in Turkey on Wednesday.

Turkey has evacuated its Baghdad embassy, and on Thursday urged all its
citizens to leave Iraq.

by Dan Morgan
Washington Post, 27th February

The United States, walking a delicate line between textile interests at home
and the need for military help abroad, has offered Turkey a package of
limited textile trade concessions as a reward for letting U.S. troops use
the country as a jumping-off point for an attack on Iraq, sources said

The proposals would temporarily waive long-standing "Buy American"
provisions to enable the Pentagon to purchase Turkish-made apparel for U.S.
troops. Turkey would be allowed to increase its duty-free exports of
clothing above the present quota, but only for goods made with American yarn
and fabric.

Officials of the U.S. textile industry, reeling from the loss of hundreds of
thousands of jobs in the past decade, sharply criticized the proposal for a
one-year waiver of the Buy American provision, a staple of Pentagon
contracting for decades. "We're very concerned about that because it's a
precedent and the camel's nose under the tent," said Jock Nash, Washington
counsel for Milliken and Co., the nation's largest textile manufacturer.

Nash and others questioned whether Turkey would be satisfied with other
parts of the offer because of the requirement that high-cost U.S. textile
materials be used to make additional clothing exported to the United States.
Erik O. Autor, international trade counsel for the National Retail
Federation, predicted retailers would not buy such clothing because of its

Greater access to the U.S. textile market has long been a top priority for
Turkey, which sells nearly $1 billion worth of clothes and textiles in this
country each year. A senior Turkish official said here this week that
improving the terms of his country's textile trade with the United States
was high on Turkey's wish list in negotiations over the stationing of U.S.

During the 1991 Persian Gulf War, Turkey won textile quota relief valued at
around $100 million. With its economy recovering from one of the deepest
recessions in decades and public opinion overwhelmingly opposed to a war
with Iraq, Turkey is attempting to negotiate concessions that would make the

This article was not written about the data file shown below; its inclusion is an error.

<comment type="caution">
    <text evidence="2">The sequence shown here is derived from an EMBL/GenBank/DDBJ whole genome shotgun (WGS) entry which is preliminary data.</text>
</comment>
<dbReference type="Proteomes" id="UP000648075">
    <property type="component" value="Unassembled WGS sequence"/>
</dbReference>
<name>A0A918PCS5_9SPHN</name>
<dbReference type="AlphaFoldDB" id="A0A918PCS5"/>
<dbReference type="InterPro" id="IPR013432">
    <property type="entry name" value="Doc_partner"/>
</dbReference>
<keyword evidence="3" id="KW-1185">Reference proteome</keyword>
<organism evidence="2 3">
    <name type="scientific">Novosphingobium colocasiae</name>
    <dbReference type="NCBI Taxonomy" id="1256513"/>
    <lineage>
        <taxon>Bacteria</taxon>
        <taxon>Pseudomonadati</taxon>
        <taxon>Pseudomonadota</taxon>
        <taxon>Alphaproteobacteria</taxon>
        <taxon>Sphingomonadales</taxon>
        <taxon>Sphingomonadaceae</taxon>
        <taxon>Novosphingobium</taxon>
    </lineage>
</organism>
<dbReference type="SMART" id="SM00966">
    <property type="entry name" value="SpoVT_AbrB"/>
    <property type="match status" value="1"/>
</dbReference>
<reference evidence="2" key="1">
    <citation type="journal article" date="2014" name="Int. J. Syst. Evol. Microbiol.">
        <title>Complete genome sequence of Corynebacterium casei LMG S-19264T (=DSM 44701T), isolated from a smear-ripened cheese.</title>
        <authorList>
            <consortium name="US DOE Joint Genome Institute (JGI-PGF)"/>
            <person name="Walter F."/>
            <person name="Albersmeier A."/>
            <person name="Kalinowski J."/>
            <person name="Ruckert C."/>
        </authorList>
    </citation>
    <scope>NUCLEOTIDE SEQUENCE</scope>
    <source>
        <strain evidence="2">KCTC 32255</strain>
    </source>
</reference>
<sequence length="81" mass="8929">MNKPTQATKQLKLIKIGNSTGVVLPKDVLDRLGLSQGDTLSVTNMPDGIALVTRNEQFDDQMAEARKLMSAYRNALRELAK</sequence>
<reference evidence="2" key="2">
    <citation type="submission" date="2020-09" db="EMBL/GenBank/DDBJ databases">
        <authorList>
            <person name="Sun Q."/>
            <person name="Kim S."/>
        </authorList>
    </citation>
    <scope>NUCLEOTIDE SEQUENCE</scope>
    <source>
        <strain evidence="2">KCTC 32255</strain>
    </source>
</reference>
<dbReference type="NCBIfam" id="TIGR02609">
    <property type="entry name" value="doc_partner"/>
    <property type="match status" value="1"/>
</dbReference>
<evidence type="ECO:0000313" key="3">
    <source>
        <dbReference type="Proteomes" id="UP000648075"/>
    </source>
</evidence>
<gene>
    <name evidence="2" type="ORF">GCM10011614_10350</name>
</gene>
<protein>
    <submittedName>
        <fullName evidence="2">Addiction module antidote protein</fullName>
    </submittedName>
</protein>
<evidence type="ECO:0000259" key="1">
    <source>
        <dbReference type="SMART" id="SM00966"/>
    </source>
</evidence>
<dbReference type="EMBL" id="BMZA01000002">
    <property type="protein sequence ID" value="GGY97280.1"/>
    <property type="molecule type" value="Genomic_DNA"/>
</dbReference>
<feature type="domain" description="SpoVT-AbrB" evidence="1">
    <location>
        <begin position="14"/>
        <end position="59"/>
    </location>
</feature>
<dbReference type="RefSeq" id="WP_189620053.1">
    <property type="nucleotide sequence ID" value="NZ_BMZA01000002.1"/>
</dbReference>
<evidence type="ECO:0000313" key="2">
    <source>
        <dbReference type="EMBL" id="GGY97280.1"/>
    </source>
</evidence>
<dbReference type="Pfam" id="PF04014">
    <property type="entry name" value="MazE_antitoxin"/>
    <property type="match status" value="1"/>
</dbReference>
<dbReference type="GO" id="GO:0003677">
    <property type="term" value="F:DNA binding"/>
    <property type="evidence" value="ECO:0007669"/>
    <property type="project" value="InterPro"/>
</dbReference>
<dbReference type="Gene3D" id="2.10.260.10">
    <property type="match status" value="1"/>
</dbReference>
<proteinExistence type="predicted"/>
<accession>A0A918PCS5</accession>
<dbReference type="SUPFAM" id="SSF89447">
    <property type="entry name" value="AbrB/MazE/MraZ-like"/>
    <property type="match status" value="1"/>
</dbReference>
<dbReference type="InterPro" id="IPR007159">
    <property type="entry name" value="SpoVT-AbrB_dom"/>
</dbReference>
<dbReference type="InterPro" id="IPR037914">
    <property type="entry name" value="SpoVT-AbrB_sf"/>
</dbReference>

stationing of U.S. troops on its soil more palatable to its people and

Morton L. Abramowitz, a former U.S. ambassador to Turkey, said, "They're
deeply afraid of the shock [of war] on their recovery, and they feel they
need significant help to offset those shocks. The U.S. has always recognized

At the same time, the Bush administration risks a domestic political
backlash if it grants too many trade concessions to major textile countries
such as Turkey and Pakistan -- even though both are vital to the campaign
against Iraq and the al Qaeda terrorist network. Pakistan sought, but did
not receive, major concessions for its textile exports to the United States
after pledging to support the U.S. effort against the Taliban in

Officials yesterday expressed concern that other countries such as Mexico
and Chile, both members of the U.N. Security Council, would also seek trade
or immigration concessions from the United States as a Security Council vote
on a new Iraq resolution nears.

To some extent, the administration's hands are tied by a written guarantee
of protection for the textile industry that it provided to wavering
Republicans in 2001 to win a critical vote on trade legislation. The textile
industry is centered in such GOP strongholds as rural North and South
Carolina. That legislation, which gave broad authority to the president to
negotiate trade agreements, passed the House by a single vote.

A spokesman for Rep. Jim DeMint (R-S.C.), who supported the legislation
despite representing a major textile district, said yesterday that it did
not appear that proposals put forward to Turkey break any promise from the
administration. He said DeMint was pleased that the administration had
required the use of U.S. fabric and yarn in increased duty-free imports from

"This could help our industry," the spokesman said. But he added that DeMint
was concerned about even the temporary lifting of the Buy American
provisions for Turkey.

Officials in Congress and the administration said key aspects of a trade
deal with Turkey would have to be approved by the House and Senate. The
president does have authority to adjust quotas on his own, but not import
duties, officials said.

by Philip P. Pan
Washington Post, 1st March

ANKARA, Turkey, Feb. 28 -- Turkey's influential military leaders met with
the nation's top elected officials today but declined to settle a paralyzing
debate over whether U.S. troops should be allowed to use Turkish bases to
open a northern front in a war against Iraq.

The dispute has all but overwhelmed the political system and has repeatedly